If should also be noted that, since the data in the two caches 120 and 122 must be consistent, logic 266 in the first cache enables the second cache's buffer 274 when data is being writing into the first cache 120, so that the samŽdata is stored in the second cache.
If the comparator 272 in the second cache 122 does not find a "hit", the second cache passes the access request to its shared memory bus interface 280, which then fetches from main memory the specified datum so as to satisfy the CPU's request. More specifically, the interface 280 fetches from main memory an entire block of data corresponding address bits "ABC" and loads this data into the block 242 of the second cache array 240 corresponding to the value of address bits "BC". This enables the second level cache 122 to satisfy the CPU's request. At the same time, the tag entry 232 for the line 222 in the first level cache corresponding to the value of address bits "CD" is marked as invalid.
Next, we consider what happens when one processor in the system updates data that is shared by other processors. The tag array 250 in the second cache includes two status flags for each block 242: a "valid flag" which denotes whether the block 242 contains valid data, and a "SHARED flag" which denotes whether the same block of data may be stored in the cache of any other processor in the system. While the exact mechanism for updating these status flags is not relevant to the present invention, the structure of the shared memory bus 112 does affect the operation of the second level cache.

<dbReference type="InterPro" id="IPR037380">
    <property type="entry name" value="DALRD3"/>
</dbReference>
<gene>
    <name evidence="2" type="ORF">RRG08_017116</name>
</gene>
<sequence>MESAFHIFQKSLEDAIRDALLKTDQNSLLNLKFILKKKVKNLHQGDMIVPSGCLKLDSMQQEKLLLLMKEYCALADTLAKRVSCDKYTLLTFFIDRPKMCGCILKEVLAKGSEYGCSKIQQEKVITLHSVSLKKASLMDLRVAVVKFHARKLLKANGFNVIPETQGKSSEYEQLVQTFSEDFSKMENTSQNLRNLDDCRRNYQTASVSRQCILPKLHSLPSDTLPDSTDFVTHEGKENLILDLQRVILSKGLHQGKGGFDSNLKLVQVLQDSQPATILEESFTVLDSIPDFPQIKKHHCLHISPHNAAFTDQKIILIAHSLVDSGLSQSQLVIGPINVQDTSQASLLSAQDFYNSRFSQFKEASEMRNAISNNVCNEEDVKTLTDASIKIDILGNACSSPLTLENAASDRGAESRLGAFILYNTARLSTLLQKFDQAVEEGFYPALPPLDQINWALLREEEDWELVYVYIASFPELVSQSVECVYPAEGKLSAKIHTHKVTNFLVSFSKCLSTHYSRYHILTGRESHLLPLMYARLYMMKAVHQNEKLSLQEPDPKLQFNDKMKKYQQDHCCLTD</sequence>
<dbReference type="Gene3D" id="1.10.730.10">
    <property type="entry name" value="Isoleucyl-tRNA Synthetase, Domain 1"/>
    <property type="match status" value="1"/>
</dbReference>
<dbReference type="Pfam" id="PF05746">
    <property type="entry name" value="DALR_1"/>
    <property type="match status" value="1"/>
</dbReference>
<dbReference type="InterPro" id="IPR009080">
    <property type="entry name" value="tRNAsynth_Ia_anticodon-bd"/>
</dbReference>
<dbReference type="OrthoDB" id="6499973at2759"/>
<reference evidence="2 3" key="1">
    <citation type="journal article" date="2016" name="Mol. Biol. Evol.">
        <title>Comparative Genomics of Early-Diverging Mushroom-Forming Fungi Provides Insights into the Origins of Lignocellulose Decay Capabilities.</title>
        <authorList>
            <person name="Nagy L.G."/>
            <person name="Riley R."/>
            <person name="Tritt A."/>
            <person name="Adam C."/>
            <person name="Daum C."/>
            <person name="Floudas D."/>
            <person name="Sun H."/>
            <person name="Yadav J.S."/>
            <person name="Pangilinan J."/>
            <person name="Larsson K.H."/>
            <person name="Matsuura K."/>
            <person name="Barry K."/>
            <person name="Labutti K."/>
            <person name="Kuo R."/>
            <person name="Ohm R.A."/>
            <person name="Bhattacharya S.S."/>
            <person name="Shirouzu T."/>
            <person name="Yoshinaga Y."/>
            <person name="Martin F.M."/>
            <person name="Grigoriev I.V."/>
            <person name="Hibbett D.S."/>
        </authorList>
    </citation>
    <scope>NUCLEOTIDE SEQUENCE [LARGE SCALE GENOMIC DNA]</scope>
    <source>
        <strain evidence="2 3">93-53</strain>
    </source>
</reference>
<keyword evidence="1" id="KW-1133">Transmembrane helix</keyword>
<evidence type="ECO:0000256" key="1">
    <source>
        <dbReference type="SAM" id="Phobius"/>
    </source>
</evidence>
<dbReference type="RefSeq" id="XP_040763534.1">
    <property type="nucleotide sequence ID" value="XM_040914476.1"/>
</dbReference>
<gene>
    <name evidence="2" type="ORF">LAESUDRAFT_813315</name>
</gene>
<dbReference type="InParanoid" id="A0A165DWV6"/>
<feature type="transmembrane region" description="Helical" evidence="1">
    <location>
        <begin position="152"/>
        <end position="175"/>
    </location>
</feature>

When an input/output processor writes data to memory, or a CPU writes new data to a cache block that is marked as possibly being stored in other caches, the input/output processor or the second level cache asserts a "write command" and a set of address signals on the shared memory bus 112. Referring to FIG. 3C, in the preferred embodiment the bus 112 includes a 64 bit binary data bus 113 which is also used to transmit address signals and read/write commands, a Shared signal line 114, a dirty signal line 115, three clock lines 116, an arbitration bus 117, two parity lines 118 and fourteen binary lines 119 for transmitting error correction codes. Only the use of the data bus 113 and the Shared line 114 are relevant to the present invention. The arbitration bus 117 is used to arbitrate simultaneous requests to use the bus. The clock lines 116 are used to control the timing of data transmissions over the bus 112, and the parity and error correction code lines 118 and 119 are used to transmit standard parity and error correction code signals.